Newspaper article The Florida Times Union

Decision on City Port's Future Should Not Be Made in Haste

Newspaper article The Florida Times Union

Decision on City Port's Future Should Not Be Made in Haste

Article excerpt

A combative Mayor John Delaney took what already is an ugly situation and in a way made it uglier yesterday.

During a news conference Delaney called to announce his support for splitting up the Jacksonville Port Authority, the mayor chose not to take the high road and instead got into the gutter he accuses the split's opponents of living in.

He labeled the opponents as "petty, personal and mean-spirited." He called the opposition's tactics "unhealthy," "juvenile" and "very raw."

The bottom line from Delaney was that the opponents of the split -- with one authority running the city's airports and another the city's seaports -- were basically unneeded bureaucrats who are afraid for their jobs.

Delaney should realize that there are other opponents, people who have legitimate concerns about breaking up an authority that has been in existence for more than 30 years, especially when the best reason given has been it "feels" like the best thing to do.

If you move past the name-calling, which the mayor should have avoided in the first place, Delaney at least offered some concrete reasons yesterday for why he favors the split.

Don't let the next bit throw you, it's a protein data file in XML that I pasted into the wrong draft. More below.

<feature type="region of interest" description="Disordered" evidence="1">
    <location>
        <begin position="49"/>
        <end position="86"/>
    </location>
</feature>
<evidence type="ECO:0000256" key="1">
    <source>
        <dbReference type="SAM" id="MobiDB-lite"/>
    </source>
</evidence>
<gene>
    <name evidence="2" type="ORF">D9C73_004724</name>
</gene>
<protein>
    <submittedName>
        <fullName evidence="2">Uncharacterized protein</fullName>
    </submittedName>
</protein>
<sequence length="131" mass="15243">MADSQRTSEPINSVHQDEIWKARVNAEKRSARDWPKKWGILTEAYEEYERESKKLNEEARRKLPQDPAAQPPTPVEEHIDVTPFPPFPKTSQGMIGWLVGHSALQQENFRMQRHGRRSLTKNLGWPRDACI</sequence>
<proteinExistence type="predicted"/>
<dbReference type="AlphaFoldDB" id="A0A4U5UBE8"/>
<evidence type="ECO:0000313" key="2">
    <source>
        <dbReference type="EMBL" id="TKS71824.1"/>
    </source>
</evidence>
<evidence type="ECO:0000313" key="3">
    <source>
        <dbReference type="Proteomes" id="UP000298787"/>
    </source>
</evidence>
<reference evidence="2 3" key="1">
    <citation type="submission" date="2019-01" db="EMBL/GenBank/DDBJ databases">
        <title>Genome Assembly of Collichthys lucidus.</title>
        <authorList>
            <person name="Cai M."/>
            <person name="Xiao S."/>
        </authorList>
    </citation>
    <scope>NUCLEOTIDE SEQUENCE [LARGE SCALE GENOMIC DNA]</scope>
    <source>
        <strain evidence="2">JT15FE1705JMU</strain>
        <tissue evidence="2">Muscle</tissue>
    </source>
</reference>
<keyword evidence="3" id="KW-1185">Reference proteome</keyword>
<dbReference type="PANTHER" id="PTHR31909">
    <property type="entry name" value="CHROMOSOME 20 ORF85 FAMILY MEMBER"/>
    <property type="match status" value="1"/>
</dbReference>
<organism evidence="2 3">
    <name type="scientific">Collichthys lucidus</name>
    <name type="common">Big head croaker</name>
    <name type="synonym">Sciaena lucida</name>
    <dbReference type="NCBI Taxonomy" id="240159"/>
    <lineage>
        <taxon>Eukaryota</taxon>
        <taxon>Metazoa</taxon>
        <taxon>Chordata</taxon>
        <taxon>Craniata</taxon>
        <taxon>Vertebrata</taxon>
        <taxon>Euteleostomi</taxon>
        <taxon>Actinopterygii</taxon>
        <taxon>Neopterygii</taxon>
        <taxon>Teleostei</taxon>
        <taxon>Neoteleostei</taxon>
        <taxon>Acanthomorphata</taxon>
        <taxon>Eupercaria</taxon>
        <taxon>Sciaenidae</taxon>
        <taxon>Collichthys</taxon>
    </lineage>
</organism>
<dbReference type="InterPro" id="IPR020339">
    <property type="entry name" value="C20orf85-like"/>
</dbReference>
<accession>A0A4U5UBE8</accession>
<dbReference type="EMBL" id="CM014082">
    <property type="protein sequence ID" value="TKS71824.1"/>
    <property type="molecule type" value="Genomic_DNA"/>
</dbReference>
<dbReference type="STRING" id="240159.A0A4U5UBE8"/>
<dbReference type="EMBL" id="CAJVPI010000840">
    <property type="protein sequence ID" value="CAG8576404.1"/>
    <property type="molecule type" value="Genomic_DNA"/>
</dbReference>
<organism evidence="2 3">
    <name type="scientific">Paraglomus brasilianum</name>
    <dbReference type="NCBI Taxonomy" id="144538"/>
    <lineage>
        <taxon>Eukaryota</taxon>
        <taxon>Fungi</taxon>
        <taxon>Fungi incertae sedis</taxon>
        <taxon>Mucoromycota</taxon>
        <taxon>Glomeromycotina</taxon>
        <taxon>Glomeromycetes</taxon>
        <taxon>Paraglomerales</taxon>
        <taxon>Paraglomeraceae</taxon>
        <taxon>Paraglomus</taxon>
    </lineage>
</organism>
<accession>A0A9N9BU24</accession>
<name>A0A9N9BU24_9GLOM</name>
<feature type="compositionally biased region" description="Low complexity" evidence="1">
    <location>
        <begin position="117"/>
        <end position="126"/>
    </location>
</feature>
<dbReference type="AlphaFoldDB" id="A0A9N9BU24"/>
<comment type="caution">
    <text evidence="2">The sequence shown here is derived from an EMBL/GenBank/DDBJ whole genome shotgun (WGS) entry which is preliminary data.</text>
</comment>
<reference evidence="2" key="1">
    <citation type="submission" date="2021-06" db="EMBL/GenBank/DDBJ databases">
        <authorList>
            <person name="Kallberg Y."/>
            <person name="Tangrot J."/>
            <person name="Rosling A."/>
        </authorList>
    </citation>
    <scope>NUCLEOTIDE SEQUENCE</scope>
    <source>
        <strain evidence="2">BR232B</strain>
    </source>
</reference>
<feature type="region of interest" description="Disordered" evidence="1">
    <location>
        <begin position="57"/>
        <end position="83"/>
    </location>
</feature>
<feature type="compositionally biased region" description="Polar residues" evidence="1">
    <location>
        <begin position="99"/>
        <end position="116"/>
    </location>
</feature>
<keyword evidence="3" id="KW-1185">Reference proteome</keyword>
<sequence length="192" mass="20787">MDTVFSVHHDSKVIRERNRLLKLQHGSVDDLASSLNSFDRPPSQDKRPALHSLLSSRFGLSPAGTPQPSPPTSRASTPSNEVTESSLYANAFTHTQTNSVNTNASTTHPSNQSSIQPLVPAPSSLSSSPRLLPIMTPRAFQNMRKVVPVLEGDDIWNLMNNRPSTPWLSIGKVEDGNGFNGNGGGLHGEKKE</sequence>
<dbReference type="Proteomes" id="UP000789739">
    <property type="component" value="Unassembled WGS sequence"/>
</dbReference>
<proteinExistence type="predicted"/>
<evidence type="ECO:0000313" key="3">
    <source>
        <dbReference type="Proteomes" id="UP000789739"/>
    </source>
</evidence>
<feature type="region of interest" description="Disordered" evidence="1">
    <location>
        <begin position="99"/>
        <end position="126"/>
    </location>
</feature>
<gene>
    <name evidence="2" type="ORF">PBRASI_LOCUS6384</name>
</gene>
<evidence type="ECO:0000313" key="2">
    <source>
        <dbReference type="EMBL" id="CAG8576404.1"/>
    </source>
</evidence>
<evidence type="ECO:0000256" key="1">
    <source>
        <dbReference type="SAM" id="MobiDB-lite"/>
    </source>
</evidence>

One, Delaney said, was the city's seaports have lost money four of the last six years, running at a deficit of $3.5 million this year and a projected deficit of $5.2 million in 2001.

Interestingly, that's the first public mention from the Mayor's Office or the Port Authority's board that the ports have been losing money and to reach that conclusion requires using different accounting methods than what the Port Authority has used previously.

Either people didn't know or they weren't telling us or the deficit figures are flawed.

But at least the charge is now on the table and people who understand such things can see if it's true.

Delaney also took some of the political sting out of the debate by saying how he would structure the two new authorities.

The task force that recommended the split had said both new boards should be appointed strictly by the mayor instead of the current arrangement of the board in which there are four appointments by the governor and three by the mayor. …

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